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Constrained Writing

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  • Constrained Writing

    I am a big fan of constrained writing (beyond the general poetic constraints of rhyming and meter)

    In this thread, I am curious to see anyone's constrained writing works. For a better explanation of what I mean, look at "constrained writing" on wikipedia, but for some examples:
    or other constraints that you invent.

    Please explain what constraint you used in your post.

  • #2

    While Milo's mind meanders from the milking,
    his parent enters fast the barn to check.
    Two kittens lap from boots a'spilling cream.
    Whot words of fire now flame from daddy's neck,
    "You'll wear the shoes that spooked the cow!" he screams.
    Now Milo's feet meander from the milking -
    the cream a' squish-squish-squishing. Hear it stream
    from boots like steam escaping old train wrecks.
    Author's Notes: Milo's Shoes was written for a specific challenge of ten poetic devices:

    line 1 - alliteration, line 2 - assonance, line 3 - imagery, line 4 - metaphor (fire), line 5 - personification (shoe), line 6 - repetition, line 7 - onomatopoeia, , line 8 - simile, 9 - poem must rhyme, 10 - consistent meter throughout.
    For added interest, I threw in an obsolete form of hot - "whot", which could be a typo for" what" which also fits. Look also for emjambment between L. 7-8.


    • #3
      Absolutely love it. Thank you for sharing...10 in such a short poem that rhymes and is so funny is impressive.


      • #4
        This is a "poem" that I wrote using the very strict constraint of letter palindrome. The poem, including the title, reads exactly the same backwards (letter by letter ignoring punctuation).

        Resumes Reversed
        I sat in unity—tied am I!
        Evil I saw is alive, here reviled.
        As a witness, eyes/irises sold I maybe keep. Oh drat!
        Sad was I, how alone! I doth self-repel well.
        Are vomit or foe damned?
        An idle hero, my name vilified, I ceded a misdeed. Names!
        I was as selfless as evil was.
        I never reign; I sin. My hate, open as a gate.
        Many merit a snide suffusion. Amoral I!
        As not to cast filth gilded light,I—a frail, maimed, aidless, every pariah—lived as a devil.
        Hair a pyre vessel diadem. I am Liar!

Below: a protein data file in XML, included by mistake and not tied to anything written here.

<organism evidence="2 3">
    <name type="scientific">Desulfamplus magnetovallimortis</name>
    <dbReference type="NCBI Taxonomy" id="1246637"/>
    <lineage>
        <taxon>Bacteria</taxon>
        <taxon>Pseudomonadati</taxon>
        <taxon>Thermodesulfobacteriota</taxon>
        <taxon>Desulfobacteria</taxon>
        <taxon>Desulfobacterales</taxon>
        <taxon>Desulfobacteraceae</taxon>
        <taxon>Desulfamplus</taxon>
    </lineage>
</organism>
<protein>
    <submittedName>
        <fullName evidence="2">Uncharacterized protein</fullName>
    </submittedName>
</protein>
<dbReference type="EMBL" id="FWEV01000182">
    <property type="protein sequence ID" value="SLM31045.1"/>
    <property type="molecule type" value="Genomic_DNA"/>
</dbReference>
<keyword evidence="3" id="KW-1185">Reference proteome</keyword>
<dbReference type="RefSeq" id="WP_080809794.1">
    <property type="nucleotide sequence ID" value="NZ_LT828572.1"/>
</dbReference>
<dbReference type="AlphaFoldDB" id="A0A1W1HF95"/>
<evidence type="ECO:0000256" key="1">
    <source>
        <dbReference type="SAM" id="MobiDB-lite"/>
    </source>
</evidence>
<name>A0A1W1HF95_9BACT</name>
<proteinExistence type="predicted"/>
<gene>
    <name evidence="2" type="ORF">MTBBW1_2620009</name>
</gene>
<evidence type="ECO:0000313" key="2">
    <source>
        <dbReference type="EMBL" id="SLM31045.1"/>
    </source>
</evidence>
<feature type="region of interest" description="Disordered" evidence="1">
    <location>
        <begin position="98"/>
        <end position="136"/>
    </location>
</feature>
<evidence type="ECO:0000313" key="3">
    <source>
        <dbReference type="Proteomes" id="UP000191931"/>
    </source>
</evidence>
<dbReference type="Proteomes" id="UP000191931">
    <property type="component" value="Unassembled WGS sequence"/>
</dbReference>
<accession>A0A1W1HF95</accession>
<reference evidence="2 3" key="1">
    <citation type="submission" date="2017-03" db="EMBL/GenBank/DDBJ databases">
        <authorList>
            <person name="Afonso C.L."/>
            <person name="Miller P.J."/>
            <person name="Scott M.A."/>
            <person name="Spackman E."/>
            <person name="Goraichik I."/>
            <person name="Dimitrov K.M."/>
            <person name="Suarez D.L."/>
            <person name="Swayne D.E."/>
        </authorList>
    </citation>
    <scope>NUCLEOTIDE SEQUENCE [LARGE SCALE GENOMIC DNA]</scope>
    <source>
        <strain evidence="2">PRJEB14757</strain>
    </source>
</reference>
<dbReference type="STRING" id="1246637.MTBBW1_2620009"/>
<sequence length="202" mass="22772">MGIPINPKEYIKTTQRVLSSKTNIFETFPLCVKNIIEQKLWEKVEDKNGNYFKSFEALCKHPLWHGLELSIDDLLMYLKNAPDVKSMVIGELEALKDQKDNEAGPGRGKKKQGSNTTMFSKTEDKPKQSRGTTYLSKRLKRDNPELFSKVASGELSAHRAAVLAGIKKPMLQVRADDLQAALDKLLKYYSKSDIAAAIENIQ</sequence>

Faith gilded light lifts a cotton sail aroma.
        No, I suffused in satire my nametag, "A Sane Poet".
        A hymn I sing. I err.
        Even I saw lives as selfless as a wise man.
        Deeds I made decide if I live.
        Many more held in a den made of rot.
        I'm overall, ew, leper flesh to die.
        No law, oh, I saw dastard hope eke by.
        Amid losses I rise.
        Yes! Sent, I was a deliverer, eh.
        Evil as I was I live.
        I'm a deity tin unit, a sides reverse muser.
        Last edited by BiocideJ; 03-06-2015, 05:05 AM.


        • N. Y. Sonnet
          N. Y. Sonnet commented
          Editing a comment
          I am dumbfounded at how you were able to pull this off! I have always loved palindromes, but every attempt I have made at creating one of my own has failed miserably. I daresay the palindrome is the hardest of constrained writing, and you have done an admirable job. I tip my hat to you!

      • #5
        Thought I would take a whack at "Six-Word Memoirs" although the way I did it this time sort of reminds me of a haiku... Here's my piece

        This Monkey
        Is Here
        To Stay


        • #6
          Acrostic Hopes

          T omorrow’s promise . . .
          O ne more day to cherish
          M emories made -
          O f moments, precious
          R eap that which you want to sow
          R ealize that you have
          O ne more day
          W holly for the purpose – to find yourself.

          (c) Sumyanna 2016


          • #7

            Acrostic: Yesterday

            Y esterday, is where we spent
            E very waking moment, trying to get it right
            S till riddled with mistakes, we continue to strive
            T rying to reach our dreams with arms outstretched
            E very day was cherished, not laid by the wayside
            R elishing every moment, for soon they shall fade
            D esire to make our mark and tread our paths
            A lways hoping to arrive with hope in our heart
            Y esterday’s dreams become today’s possibilities.

            (c) Sumyanna 2016


            • #8
              I don't know how people restrict themselves to one vowel... Maybe I'll need to learn more words because my constrained poem came out extremely sloppy

              Watch as a bat attacks
              A man and a gal
              Anna and Max
              all at a mall

              Stan has a plan
              and grabs a bag
              at a dark land
              a part mark at a park

              Stan calls Dan
              that a bat's fast
              Dan calls Stan
              and can catch bat

              Dan grabs a bass
              and smacks that bat
              Stan packs and fast
              Anna and Max hand a thanks

              Though I would give this a try, but it was just a pain to do. I guess it would be easier if I allowed maybe one more vowel into the poem.
              Last edited by Raku; 05-27-2016, 12:11 AM.


              • #9
                Here's a double acrostic on war, written in the form of a haiku.
                What a horror, hoW
                Any man might kill A
                Relative in waR
                Last edited by N. Y. Sonnet; 03-04-2017, 01:45 AM.


                • #10
                  What a great concept! Thanks for bringing this thread back with this gem. A very unique style AND great message. I love it.